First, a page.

Standard 1 Child safety is embedded within the institution and is to become a shared responsibility between all members, including a requirement to implement risk management strategies which focus on preventing, identifying and mitigating risks, and obligations to disclose or share information.
Standard 2 Children are empowered, encouraged, and supported to express their views and methods are available for children to have access to sexual abuse prevention programs, aid, and information.
Standard 3 Families and communities are informed and involved in the institution and its governance, and their views are represented within the institution’s policies and practices.
Standard 4 Diverse needs are taken into account, institutions are to anticipate the children’s diversity in needs and circumstances and effectively respond to differing requirements. All children are to have access to information, support, and the complaints process.
Standard 5 The people who work with children are fully qualified and suitable for the role. All staff and volunteers receive an appropriate induction highlighting their child safe responsibilities, and their reporting obligations. Relevant staff and volunteers are to have ‘Working With Children Checks’.
Standard 6 The institution implements a child-focused complaint handling system which is accessible and understood by children, staff, volunteers, and families. The complaint system clearly outlines the policy, procedure, roles and responsibilities of each party, and all complaints are to be taken seriously and promptly.
Standard 7 Relevant staff and volunteers receive training on the nature and indicators of child maltreatment, and on the institution’s child safe practices and child protection policies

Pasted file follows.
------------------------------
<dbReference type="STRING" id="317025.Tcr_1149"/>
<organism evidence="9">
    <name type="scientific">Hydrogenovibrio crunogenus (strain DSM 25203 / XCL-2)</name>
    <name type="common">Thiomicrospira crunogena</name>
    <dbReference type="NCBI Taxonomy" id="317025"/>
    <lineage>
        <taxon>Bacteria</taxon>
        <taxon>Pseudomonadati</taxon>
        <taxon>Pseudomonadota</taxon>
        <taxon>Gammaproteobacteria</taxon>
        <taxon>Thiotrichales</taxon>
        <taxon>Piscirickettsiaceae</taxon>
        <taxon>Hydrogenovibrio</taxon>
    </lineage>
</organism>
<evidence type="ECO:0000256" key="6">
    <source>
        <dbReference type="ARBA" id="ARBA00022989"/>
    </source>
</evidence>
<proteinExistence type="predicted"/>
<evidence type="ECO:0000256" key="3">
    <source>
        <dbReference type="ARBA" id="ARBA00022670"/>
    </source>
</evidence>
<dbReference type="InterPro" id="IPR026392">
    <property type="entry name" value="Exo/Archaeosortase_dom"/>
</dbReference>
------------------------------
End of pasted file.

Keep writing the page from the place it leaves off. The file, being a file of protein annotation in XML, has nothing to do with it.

Standard 8 Risks in both the physical and online environments are identified and mitigated without compromising a child’s right to privacy and healthy development.
Standard 9 The institution regularly reviews and improves all child safe practices in accordance to the Child Safe Standards. All complaints are analysed to identify causes and systemic failures to inform continuous improvement.
Standard 10 All policies and procedures should address all Child Safe Standards, the policies are to be accessible and easily understood, and staff are actively implementing the policies and procedures

If you would like to read more about the reasons for the recommendations, particularly in relation to schools, Volume 13 of the report can be accessed here

If you would like to review your systems or develop new relevant policies and procedures, please contact:

Jacquie Seemann | Partner | +61 2 9020 5757 | jseemann@tglaw.com.au

Sonya Parsons | Partner | +61 2 8248 3409 | sparsons@tglaw.com.au